By Ruth Peacock
Sir David Lidington, a former de facto deputy prime minister, and long-standing member of the Church of England, has spoken of his shock at discovering a total breakdown of trust within the church.
In an interview with Roger Bolton for the Religion Media Centre, he said the flaws in the governance of the church were not by themselves the sole cause of the culture of distrust within the church, but he was convinced they had aggravated the mistrust.
He was speaking days after presenting the National Church Governance Report and recommendations to the Church of England’s general synod in York, outlining proposals for a new structure, cutting down the number of internal organisations, streamlining decision-making, clarifying the role of bishops and the general synod and making the change happen as soon as possible.
“Yes, I was shocked when I started this work. I was expecting that this was going to be at root about governance structures, about addressing the over complex nature of the church’s central institutions,” Sir David said.
“What became clear, as we continued with our work was that while those flaws were real and needed to be addressed, underlying so much of this was a breakdown of trust, at all levels between different institutions within the church family, and between individuals.”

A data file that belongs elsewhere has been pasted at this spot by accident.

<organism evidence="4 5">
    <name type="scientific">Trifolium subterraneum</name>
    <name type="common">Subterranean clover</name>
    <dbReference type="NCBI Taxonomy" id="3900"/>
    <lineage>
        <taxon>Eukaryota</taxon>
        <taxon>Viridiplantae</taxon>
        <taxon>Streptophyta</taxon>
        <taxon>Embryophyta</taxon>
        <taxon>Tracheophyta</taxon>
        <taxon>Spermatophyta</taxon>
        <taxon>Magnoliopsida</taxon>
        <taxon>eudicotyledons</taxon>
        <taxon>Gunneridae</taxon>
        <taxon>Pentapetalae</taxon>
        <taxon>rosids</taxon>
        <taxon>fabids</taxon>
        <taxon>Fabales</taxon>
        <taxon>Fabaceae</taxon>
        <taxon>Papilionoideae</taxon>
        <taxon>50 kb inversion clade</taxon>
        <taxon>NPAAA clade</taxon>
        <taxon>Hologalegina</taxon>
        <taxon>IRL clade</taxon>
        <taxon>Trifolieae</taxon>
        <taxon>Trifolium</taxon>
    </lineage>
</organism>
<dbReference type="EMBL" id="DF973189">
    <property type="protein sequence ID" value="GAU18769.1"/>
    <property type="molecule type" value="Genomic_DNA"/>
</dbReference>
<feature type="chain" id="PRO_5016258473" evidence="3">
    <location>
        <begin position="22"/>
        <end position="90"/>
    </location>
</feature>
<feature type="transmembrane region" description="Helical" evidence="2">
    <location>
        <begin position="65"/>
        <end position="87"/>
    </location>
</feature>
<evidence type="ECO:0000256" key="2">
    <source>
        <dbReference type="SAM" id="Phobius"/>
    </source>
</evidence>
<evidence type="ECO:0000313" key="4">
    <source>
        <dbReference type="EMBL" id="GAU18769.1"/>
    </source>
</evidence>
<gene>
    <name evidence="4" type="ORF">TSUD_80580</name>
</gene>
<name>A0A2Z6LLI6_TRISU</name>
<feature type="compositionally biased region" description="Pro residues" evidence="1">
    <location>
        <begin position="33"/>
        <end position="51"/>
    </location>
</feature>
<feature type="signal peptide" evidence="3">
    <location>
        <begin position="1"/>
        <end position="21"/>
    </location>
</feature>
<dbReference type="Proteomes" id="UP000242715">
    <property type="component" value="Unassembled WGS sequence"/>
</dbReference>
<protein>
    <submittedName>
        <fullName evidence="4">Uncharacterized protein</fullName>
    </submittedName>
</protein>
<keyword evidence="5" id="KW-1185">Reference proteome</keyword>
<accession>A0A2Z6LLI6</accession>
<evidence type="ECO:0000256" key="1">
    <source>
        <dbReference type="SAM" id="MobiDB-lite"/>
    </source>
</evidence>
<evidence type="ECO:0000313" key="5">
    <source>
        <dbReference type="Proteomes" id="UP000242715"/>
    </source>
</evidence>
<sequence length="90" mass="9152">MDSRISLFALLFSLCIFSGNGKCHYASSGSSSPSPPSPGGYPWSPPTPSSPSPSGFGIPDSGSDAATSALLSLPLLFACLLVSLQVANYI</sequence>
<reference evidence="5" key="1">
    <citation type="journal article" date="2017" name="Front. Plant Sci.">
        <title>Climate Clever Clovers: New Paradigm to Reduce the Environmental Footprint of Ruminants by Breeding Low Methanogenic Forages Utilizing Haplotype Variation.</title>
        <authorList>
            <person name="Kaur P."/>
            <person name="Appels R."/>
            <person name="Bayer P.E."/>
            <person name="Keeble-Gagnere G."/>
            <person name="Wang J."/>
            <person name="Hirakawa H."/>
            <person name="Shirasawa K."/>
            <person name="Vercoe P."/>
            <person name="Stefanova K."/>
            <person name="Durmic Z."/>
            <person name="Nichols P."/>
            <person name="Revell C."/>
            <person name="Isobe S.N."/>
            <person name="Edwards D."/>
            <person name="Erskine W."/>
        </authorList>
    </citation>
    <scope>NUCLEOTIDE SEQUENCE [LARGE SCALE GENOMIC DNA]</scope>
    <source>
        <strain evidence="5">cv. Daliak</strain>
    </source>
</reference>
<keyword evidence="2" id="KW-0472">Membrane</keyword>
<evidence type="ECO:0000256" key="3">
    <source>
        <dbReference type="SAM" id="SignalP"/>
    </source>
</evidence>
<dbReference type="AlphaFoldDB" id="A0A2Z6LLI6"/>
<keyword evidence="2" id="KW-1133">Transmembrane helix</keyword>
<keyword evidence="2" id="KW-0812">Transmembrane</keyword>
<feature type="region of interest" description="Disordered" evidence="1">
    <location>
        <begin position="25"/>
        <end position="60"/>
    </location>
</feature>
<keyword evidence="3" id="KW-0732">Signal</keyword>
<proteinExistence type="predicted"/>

He said synod members told him directly that they did not trust the bishops and archbishops.
Sir David, who served as both lord chancellor and deputy PM in the Theresa May administration, earlier heard some bishops say they were deeply sceptical about the value of scrutiny by the general synod and he formed the view that they were overly defensive towards it.
Again and again, he found a deep suspicion of one another’s motives. He had heard people say that the Archbishops’ Council was trying to centralise all power, railroad things through to the detriment of parishes and diocese, and even that it was Machiavellian.
On the other hand, people on the Archbishops’ Council and other central bodies said all they were trying to do was reach out to people who were not part of the church. They were at a loss to know why their motivation was not understood.
“There are always going to be differences of opinion in the church, as in any large group of people engaged in a common endeavour, but the lack of trust, and the degree of acrimony was something that really did shock me,” Sir David said. “I was used to all of this in politics, but I hadn’t expected to find it in the same way in church.”
He felt it was important to state on the record the depth of the mistrust he believed had “bedevilled” efforts to bring people together when confronting divisive challenges, such as the theological dispute over same-sex marriage or the dispute over the safeguarding process.
He was in the room at synod when the two sacked safeguarding board members were allowed to speak, after chaotic scenes over process.
His reaction? “A deep sadness was my reaction and frustration, because there was a recognition at all ranks of the church that things had gone badly wrong and that a means needed to be found to remedy this in the future, to have a genuine independence in the safeguarding process.”